New Wolff Olins boss Sairah Ashman on taking up the top job

Elliott Haworth
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The opportunity to climb the meritocratic ladder, one rung at a time, is one of capitalism’s greatest feats. If you’re good at something and stick to it, eventually you’ll reach the top.

Sairah Ashman, chief executive at brand consultancy Wolff Olins, is testament to that notion. Having worked at the firm for 23 years (“longer than I care to remember”), she has the top job. But she says, doesn’t she feel like a chief executive, just someone with a lot of work to do.

“I guess because I’ve been here so long, and seen it through so many iterations, it felt quite natural. But when I first started, I never imagined for a second that I’d end up doing this one day, I have to say.”

Born in the heady, halcyon days of the sixties, the firm is a permanently evolving stalwart, with social conscience at its core. Every chief executive wants to add their own flavour, and Ashman is no different, although, she says, some things are precious about the place that she’d like to enable, protect, and propagate.

“The one thing I’ve always loved about Wolff Olins is that it’s constantly evolving. When I talk to the guys who founded it, they said that in the beginning they didn’t know if it was going to be a business, a film, a disaster. They had all sorts of thoughts about where it could go because it was a time when anything was possible. As it’s grown up, the things that create the right kind of spirit – and enable us to do the kinds of work we do – those are the things I want to protect.”

Before stepping into her role, Ashman completed a Masters in digital sociology, a subject she admits knowing little about when she started.

“If sociology is about studying behaviour in society – the invisible hand that guides us – digital sociology is studying it online. So how we interact with digital objects, how digital objects interact with each other, what happens to all that data and all those trails, and how that can influence us in ways that are good or bad.”

She says it was a crash course in an awful lot of things, and gave her a chance to catch up, not being digitally native. Ashman has a penchant for artificial intelligence (AI), and by coincidence, the morning of our meeting the government had announced that it was going to ease off attempting to regulate the UK’s booming AI industries. We discuss the ethics of AI, and while cautious, Ashman is sanguine.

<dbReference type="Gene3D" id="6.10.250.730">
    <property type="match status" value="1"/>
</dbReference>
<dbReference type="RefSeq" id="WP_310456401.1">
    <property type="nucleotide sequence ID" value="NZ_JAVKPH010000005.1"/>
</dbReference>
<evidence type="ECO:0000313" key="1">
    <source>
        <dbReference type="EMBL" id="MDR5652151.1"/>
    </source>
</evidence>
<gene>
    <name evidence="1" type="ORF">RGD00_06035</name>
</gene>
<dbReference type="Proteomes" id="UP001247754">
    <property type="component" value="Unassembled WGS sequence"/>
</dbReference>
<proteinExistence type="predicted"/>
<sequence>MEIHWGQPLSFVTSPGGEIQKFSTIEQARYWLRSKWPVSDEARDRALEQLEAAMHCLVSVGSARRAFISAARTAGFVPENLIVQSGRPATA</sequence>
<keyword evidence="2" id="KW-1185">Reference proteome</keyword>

“I think it’s exciting, and I take a positive view of technology, because I don’t like the alternatives. You have to work with what’s happening: how do you get people and intelligence to work together? That’s going to be the key thing. How do you get us to evolve in our thinking rapidly enough to avoid unintended consequences?”

While talking about AI all day would have been pleasant, we move on to discuss a report Wolff Olins has produced in conjunction with CitizenMe. The report, Radical Everyone, aims to discern attitudes towards the role businesses should play in shaping the world.

The report raises some compelling, conflicting, issues. On average, 41 per cent of respondents believe businesses ought to be a force for positive social change, while just 13 per cent believe they are doing so, because of a narrow focus on profit. Interestingly, only 31 per cent believe responsibility for driving positive change rests with the state.

“What’s been really interesting is just putting the report together, and having the chance to speak to a lot of people and to think about things from different perspectives. And I thought it was quite heartening – there’s a role for business to be doing some good in the world, and to be filling the gaps that have appeared through governments not being able to tackle stuff either fast enough, or not having deep enough resources to do so.”

The report did highlight a scepticism of institutions, with respondents believing groups of individual people have brought about more positive change than national governments in the last decade, something Ashman was not surprised about.

“It’s kind of hard to trust everything at the moment full stop, isn’t it? With the elections that we’ve had, and everything else going on in the world, the institutions, bodies, and the things that we took for granted – that trust has dropped.”

It’s not all doom though, rather an opportunity. Wolff Olins’ core value of having a social conscience is something Ashman believes its clients, and other firms, can weaponise in a way that engenders reciprocal benefits for the businesses and their consumers.

“I think if we’re consuming things from companies, they’re an expression of who we are, and how they behave is an expression of what we believe in. Companies do sort of behave like people to some degree, and we relate to them as such.”

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